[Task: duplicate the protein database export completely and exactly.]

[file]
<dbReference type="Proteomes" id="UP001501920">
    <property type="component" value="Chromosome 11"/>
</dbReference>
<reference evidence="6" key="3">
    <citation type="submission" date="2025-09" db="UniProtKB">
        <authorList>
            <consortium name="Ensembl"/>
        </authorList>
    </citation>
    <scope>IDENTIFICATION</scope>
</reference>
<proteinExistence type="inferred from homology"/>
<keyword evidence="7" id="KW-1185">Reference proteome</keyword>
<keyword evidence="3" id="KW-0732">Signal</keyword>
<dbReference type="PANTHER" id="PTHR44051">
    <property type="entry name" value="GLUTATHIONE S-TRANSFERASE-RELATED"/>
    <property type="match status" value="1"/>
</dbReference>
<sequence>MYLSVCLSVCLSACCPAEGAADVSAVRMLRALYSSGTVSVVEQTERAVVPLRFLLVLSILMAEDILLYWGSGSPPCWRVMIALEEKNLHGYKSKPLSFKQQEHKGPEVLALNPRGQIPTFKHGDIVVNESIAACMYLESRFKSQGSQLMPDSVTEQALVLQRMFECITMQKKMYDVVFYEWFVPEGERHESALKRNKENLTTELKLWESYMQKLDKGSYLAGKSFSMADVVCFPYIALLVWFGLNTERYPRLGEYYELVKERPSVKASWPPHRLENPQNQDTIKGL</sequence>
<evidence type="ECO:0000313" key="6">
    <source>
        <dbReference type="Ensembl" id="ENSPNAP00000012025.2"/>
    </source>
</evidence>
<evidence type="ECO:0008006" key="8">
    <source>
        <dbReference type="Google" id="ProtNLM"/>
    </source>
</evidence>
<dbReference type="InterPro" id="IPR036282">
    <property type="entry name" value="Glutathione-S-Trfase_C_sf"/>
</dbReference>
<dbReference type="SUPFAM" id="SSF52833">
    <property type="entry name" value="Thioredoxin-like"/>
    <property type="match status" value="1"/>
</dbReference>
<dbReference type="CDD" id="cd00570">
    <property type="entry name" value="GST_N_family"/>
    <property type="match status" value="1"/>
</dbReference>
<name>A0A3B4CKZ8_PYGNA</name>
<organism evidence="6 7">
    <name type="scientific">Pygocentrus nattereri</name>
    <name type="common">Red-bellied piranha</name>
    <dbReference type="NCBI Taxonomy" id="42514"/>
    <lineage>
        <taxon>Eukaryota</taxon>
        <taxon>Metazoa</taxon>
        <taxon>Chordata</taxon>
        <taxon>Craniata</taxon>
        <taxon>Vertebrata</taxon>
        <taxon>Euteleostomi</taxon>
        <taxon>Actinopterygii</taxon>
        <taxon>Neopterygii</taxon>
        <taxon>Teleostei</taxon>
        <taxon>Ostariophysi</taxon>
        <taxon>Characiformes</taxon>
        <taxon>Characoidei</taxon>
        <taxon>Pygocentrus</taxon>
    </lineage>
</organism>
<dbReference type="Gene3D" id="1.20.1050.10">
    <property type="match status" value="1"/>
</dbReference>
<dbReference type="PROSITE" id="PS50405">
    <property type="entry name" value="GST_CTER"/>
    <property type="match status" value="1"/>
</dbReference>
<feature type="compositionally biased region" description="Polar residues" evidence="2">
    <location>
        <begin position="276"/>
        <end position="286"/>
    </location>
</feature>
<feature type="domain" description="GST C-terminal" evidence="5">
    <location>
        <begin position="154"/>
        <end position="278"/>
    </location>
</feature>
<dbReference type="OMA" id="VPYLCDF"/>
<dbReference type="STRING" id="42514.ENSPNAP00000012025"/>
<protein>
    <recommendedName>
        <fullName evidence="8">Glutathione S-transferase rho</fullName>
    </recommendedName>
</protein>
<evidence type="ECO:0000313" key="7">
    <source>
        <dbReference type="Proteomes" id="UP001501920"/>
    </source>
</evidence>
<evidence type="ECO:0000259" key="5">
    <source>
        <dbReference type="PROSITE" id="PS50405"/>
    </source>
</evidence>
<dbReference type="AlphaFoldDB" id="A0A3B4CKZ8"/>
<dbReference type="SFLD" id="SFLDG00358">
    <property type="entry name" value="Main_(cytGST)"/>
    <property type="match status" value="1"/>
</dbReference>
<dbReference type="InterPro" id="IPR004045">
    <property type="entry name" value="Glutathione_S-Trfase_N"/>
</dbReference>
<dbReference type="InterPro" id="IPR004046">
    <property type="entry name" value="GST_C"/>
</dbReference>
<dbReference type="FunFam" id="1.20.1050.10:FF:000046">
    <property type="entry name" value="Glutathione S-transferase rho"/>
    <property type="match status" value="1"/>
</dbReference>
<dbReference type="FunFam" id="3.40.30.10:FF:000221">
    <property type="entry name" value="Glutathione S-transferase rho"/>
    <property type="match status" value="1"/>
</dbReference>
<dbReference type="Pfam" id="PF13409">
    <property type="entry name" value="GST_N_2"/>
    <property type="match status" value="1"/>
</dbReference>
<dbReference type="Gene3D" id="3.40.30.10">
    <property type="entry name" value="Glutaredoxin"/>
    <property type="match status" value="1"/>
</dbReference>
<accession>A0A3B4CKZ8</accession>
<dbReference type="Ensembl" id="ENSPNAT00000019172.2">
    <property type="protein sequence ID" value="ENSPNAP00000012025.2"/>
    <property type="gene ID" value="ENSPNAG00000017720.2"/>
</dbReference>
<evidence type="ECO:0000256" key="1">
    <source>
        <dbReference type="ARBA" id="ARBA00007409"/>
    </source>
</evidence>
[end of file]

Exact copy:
<dbReference type="Proteomes" id="UP001501920">
    <property type="component" value="Chromosome 11"/>
</dbReference>
<reference evidence="6" key="3">
    <citation type="submission" date="2025-09" db="UniProtKB">
        <authorList>
            <consortium name="Ensembl"/>
        </authorList>
    </citation>
    <scope>IDENTIFICATION</scope>
</reference>
<proteinExistence type="inferred from homology"/>
<keyword evidence="7" id="KW-1185">Reference proteome</keyword>
<keyword evidence="3" id="KW-0732">Signal</keyword>
<dbReference type="PANTHER" id="PTHR44051">
    <property type="entry name" value="GLUTATHIONE S-TRANSFERASE-RELATED"/>
    <property type="match status" value="1"/>
</dbReference>
<sequence>MYLSVCLSVCLSACCPAEGAADVSAVRMLRALYSSGTVSVVEQTERAVVPLRFLLVLSILMAEDILLYWGSGSPPCWRVMIALEEKNLHGYKSKPLSFKQQEHKGPEVLALNPRGQIPTFKHGDIVVNESIAACMYLESRFKSQGSQLMPDSVTEQALVLQRMFECITMQKKMYDVVFYEWFVPEGERHESALKRNKENLTTELKLWESYMQKLDKGSYLAGKSFSMADVVCFPYIALLVWFGLNTERYPRLGEYYELVKERPSVKASWPPHRLENPQNQDTIKGL</sequence>
<evidence type="ECO:0000313" key="6">
    <source>
        <dbReference type="Ensembl" id="ENSPNAP00000012025.2"/>
    </source>
</evidence>
<evidence type="ECO:0008006" key="8">
    <source>
        <dbReference type="Google" id="ProtNLM"/>
    </source>
</evidence>
<dbReference type="InterPro" id="IPR036282">
    <property type="entry name" value="Glutathione-S-Trfase_C_sf"/>
</dbReference>
<dbReference type="SUPFAM" id="SSF52833">
    <property type="entry name" value="Thioredoxin-like"/>
    <property type="match status" value="1"/>
</dbReference>
<dbReference type="CDD" id="cd00570">
    <property type="entry name" value="GST_N_family"/>
    <property type="match status" value="1"/>
</dbReference>
<name>A0A3B4CKZ8_PYGNA</name>
<organism evidence="6 7">
    <name type="scientific">Pygocentrus nattereri</name>
    <name type="common">Red-bellied piranha</name>
    <dbReference type="NCBI Taxonomy" id="42514"/>
    <lineage>
        <taxon>Eukaryota</taxon>
        <taxon>Metazoa</taxon>
        <taxon>Chordata</taxon>
        <taxon>Craniata</taxon>
        <taxon>Vertebrata</taxon>
        <taxon>Euteleostomi</taxon>
        <taxon>Actinopterygii</taxon>
        <taxon>Neopterygii</taxon>
        <taxon>Teleostei</taxon>
        <taxon>Ostariophysi</taxon>
        <taxon>Characiformes</taxon>
        <taxon>Characoidei</taxon>
        <taxon>Pygocentrus</taxon>
    </lineage>
</organism>
<dbReference type="Gene3D" id="1.20.1050.10">
    <property type="match status" value="1"/>
</dbReference>
<dbReference type="PROSITE" id="PS50405">
    <property type="entry name" value="GST_CTER"/>
    <property type="match status" value="1"/>
</dbReference>
<feature type="compositionally biased region" description="Polar residues" evidence="2">
    <location>
        <begin position="276"/>
        <end position="286"/>
    </location>
</feature>
<feature type="domain" description="GST C-terminal" evidence="5">
    <location>
        <begin position="154"/>
        <end position="278"/>
    </location>
</feature>
<dbReference type="OMA" id="VPYLCDF"/>
<dbReference type="STRING" id="42514.ENSPNAP00000012025"/>
<protein>
    <recommendedName>
        <fullName evidence="8">Glutathione S-transferase rho</fullName>
    </recommendedName>
</protein>
<evidence type="ECO:0000313" key="7">
    <source>
        <dbReference type="Proteomes" id="UP001501920"/>
    </source>
</evidence>
<evidence type="ECO:0000259" key="5">
    <source>
        <dbReference type="PROSITE" id="PS50405"/>
    </source>
</evidence>
<dbReference type="AlphaFoldDB" id="A0A3B4CKZ8"/>
<dbReference type="SFLD" id="SFLDG00358">
    <property type="entry name" value="Main_(cytGST)"/>
    <property type="match status" value="1"/>
</dbReference>
<dbReference type="InterPro" id="IPR004045">
    <property type="entry name" value="Glutathione_S-Trfase_N"/>
</dbReference>
<dbReference type="InterPro" id="IPR004046">
    <property type="entry name" value="GST_C"/>
</dbReference>
<dbReference type="FunFam" id="1.20.1050.10:FF:000046">
    <property type="entry name" value="Glutathione S-transferase rho"/>
    <property type="match status" value="1"/>
</dbReference>
<dbReference type="FunFam" id="3.40.30.10:FF:000221">
    <property type="entry name" value="Glutathione S-transferase rho"/>
    <property type="match status" value="1"/>
</dbReference>
<dbReference type="Pfam" id="PF13409">
    <property type="entry name" value="GST_N_2"/>
    <property type="match status" value="1"/>
</dbReference>
<dbReference type="Gene3D" id="3.40.30.10">
    <property type="entry name" value="Glutaredoxin"/>
    <property type="match status" value="1"/>
</dbReference>
<accession>A0A3B4CKZ8</accession>
<dbReference type="Ensembl" id="ENSPNAT00000019172.2">
    <property type="protein sequence ID" value="ENSPNAP00000012025.2"/>
    <property type="gene ID" value="ENSPNAG00000017720.2"/>
</dbReference>
<evidence type="ECO:0000256" key="1">
    <source>
        <dbReference type="ARBA" id="ARBA00007409"/>
    </source>
</evidence>